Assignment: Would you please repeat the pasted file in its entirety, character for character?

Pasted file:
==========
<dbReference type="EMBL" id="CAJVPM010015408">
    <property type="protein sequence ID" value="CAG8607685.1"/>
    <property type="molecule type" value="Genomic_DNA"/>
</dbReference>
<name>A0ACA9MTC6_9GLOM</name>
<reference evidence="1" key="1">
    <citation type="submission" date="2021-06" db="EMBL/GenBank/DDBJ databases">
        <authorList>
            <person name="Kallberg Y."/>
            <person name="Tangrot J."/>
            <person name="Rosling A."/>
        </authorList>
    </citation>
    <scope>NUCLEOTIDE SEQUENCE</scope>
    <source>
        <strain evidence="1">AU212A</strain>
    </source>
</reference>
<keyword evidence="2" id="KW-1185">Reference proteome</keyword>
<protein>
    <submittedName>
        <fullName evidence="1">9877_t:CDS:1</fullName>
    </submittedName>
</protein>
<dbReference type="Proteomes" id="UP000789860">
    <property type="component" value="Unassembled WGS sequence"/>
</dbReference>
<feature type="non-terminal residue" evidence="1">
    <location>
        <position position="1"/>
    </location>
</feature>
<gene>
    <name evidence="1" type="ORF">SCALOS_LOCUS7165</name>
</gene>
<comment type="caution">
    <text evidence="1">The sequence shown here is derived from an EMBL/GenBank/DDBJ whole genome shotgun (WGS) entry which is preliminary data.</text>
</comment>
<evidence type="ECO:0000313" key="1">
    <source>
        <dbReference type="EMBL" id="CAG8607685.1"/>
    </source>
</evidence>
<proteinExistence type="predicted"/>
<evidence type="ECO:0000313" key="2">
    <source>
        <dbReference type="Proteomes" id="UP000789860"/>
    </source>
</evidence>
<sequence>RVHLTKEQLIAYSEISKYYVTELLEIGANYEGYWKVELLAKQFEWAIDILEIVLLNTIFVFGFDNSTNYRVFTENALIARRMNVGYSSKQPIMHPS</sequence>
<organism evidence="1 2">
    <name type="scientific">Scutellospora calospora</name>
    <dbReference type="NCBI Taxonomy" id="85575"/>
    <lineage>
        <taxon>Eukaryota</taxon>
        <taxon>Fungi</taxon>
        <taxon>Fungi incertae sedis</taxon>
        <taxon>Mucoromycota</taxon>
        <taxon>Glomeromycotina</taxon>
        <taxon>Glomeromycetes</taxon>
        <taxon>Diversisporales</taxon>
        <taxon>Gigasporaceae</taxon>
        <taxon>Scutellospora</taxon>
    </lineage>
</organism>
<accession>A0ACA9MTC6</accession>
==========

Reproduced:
<dbReference type="EMBL" id="CAJVPM010015408">
    <property type="protein sequence ID" value="CAG8607685.1"/>
    <property type="molecule type" value="Genomic_DNA"/>
</dbReference>
<name>A0ACA9MTC6_9GLOM</name>
<reference evidence="1" key="1">
    <citation type="submission" date="2021-06" db="EMBL/GenBank/DDBJ databases">
        <authorList>
            <person name="Kallberg Y."/>
            <person name="Tangrot J."/>
            <person name="Rosling A."/>
        </authorList>
    </citation>
    <scope>NUCLEOTIDE SEQUENCE</scope>
    <source>
        <strain evidence="1">AU212A</strain>
    </source>
</reference>
<keyword evidence="2" id="KW-1185">Reference proteome</keyword>
<protein>
    <submittedName>
        <fullName evidence="1">9877_t:CDS:1</fullName>
    </submittedName>
</protein>
<dbReference type="Proteomes" id="UP000789860">
    <property type="component" value="Unassembled WGS sequence"/>
</dbReference>
<feature type="non-terminal residue" evidence="1">
    <location>
        <position position="1"/>
    </location>
</feature>
<gene>
    <name evidence="1" type="ORF">SCALOS_LOCUS7165</name>
</gene>
<comment type="caution">
    <text evidence="1">The sequence shown here is derived from an EMBL/GenBank/DDBJ whole genome shotgun (WGS) entry which is preliminary data.</text>
</comment>
<evidence type="ECO:0000313" key="1">
    <source>
        <dbReference type="EMBL" id="CAG8607685.1"/>
    </source>
</evidence>
<proteinExistence type="predicted"/>
<evidence type="ECO:0000313" key="2">
    <source>
        <dbReference type="Proteomes" id="UP000789860"/>
    </source>
</evidence>
<sequence>RVHLTKEQLIAYSEISKYYVTELLEIGANYEGYWKVELLAKQFEWAIDILEIVLLNTIFVFGFDNSTNYRVFTENALIARRMNVGYSSKQPIMHPS</sequence>
<organism evidence="1 2">
    <name type="scientific">Scutellospora calospora</name>
    <dbReference type="NCBI Taxonomy" id="85575"/>
    <lineage>
        <taxon>Eukaryota</taxon>
        <taxon>Fungi</taxon>
        <taxon>Fungi incertae sedis</taxon>
        <taxon>Mucoromycota</taxon>
        <taxon>Glomeromycotina</taxon>
        <taxon>Glomeromycetes</taxon>
        <taxon>Diversisporales</taxon>
        <taxon>Gigasporaceae</taxon>
        <taxon>Scutellospora</taxon>
    </lineage>
</organism>
<accession>A0ACA9MTC6</accession>